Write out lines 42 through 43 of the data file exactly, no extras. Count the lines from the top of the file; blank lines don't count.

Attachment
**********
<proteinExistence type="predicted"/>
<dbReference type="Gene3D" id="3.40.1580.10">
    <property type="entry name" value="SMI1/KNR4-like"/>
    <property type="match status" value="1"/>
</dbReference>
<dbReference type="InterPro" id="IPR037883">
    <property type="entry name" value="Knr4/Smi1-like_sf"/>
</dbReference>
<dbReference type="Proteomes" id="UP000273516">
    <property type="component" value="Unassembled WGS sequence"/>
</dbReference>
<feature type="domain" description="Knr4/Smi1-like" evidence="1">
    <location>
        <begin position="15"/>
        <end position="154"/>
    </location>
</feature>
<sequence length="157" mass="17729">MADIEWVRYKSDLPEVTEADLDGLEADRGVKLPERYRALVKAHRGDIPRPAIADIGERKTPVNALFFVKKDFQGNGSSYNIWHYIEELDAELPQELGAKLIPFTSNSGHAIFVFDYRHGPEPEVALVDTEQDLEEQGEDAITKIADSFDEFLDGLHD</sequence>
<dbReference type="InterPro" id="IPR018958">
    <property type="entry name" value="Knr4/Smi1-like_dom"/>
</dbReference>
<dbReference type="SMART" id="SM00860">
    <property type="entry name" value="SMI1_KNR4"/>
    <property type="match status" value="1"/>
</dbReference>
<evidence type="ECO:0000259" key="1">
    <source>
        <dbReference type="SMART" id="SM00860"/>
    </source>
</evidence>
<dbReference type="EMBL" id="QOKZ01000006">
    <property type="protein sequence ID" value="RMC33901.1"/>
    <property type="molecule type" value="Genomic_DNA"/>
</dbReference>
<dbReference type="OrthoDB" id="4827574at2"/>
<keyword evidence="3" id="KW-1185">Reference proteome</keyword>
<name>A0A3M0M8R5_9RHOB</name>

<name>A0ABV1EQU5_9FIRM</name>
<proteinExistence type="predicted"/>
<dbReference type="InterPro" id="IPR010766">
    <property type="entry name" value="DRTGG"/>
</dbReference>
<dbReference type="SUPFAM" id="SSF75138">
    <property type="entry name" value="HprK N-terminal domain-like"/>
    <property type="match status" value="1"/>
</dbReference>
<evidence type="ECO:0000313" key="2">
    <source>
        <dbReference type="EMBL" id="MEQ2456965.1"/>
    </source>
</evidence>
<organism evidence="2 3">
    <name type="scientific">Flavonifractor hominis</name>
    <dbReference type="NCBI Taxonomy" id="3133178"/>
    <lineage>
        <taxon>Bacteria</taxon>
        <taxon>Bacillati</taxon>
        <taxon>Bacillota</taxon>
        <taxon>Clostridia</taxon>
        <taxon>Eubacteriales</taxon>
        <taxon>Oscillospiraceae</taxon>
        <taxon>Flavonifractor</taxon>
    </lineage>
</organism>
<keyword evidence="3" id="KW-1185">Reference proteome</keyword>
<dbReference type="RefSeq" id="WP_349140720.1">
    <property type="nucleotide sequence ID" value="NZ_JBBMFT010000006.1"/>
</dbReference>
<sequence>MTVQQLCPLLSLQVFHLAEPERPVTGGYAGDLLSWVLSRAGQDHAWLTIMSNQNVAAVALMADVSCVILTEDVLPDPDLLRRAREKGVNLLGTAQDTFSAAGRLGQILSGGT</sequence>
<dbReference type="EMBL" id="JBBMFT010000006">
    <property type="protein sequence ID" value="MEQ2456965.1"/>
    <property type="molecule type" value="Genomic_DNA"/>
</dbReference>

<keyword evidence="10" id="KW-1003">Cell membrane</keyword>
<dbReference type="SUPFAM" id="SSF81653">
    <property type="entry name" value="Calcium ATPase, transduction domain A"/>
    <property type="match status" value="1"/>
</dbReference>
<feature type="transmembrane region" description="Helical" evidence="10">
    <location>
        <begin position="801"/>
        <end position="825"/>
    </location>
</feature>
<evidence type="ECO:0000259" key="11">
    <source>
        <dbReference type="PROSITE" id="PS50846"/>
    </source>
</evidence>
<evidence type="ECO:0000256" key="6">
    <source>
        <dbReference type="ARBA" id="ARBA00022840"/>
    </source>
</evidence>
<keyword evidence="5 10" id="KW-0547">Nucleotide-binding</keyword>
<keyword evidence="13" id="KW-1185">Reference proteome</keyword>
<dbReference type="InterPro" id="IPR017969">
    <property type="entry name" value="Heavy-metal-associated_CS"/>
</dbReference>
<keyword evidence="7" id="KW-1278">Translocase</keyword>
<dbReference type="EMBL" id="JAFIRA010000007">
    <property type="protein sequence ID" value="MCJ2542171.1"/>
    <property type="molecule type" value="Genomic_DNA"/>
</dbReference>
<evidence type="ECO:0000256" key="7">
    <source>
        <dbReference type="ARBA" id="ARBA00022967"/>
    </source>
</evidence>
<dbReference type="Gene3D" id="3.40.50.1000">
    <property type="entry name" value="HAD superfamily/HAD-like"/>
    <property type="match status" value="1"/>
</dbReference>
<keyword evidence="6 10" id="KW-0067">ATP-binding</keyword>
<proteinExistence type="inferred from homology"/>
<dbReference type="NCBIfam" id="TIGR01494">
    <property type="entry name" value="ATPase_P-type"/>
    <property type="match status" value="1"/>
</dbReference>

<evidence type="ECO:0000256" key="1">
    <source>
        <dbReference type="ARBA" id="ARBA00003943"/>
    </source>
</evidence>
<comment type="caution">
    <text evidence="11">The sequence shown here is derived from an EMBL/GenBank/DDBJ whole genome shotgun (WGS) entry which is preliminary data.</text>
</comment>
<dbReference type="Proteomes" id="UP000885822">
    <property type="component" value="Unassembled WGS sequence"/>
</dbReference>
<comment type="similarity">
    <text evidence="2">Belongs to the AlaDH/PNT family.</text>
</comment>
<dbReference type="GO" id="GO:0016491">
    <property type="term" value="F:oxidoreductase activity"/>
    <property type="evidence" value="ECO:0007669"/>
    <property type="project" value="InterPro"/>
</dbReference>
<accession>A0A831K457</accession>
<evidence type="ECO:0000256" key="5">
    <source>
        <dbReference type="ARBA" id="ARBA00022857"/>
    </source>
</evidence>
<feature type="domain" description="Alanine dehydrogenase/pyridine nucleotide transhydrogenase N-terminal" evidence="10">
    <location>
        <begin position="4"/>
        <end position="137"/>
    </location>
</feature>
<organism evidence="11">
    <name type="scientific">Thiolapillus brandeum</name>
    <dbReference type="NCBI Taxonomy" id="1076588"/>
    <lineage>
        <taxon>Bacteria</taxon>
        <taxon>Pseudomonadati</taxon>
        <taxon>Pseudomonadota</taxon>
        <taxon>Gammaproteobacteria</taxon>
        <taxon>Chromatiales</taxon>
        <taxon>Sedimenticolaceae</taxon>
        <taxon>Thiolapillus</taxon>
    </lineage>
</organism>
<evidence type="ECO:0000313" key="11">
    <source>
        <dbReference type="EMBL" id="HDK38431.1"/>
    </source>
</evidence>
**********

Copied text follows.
</dbReference>
<dbReference type="SUPFAM" id="SSF75138">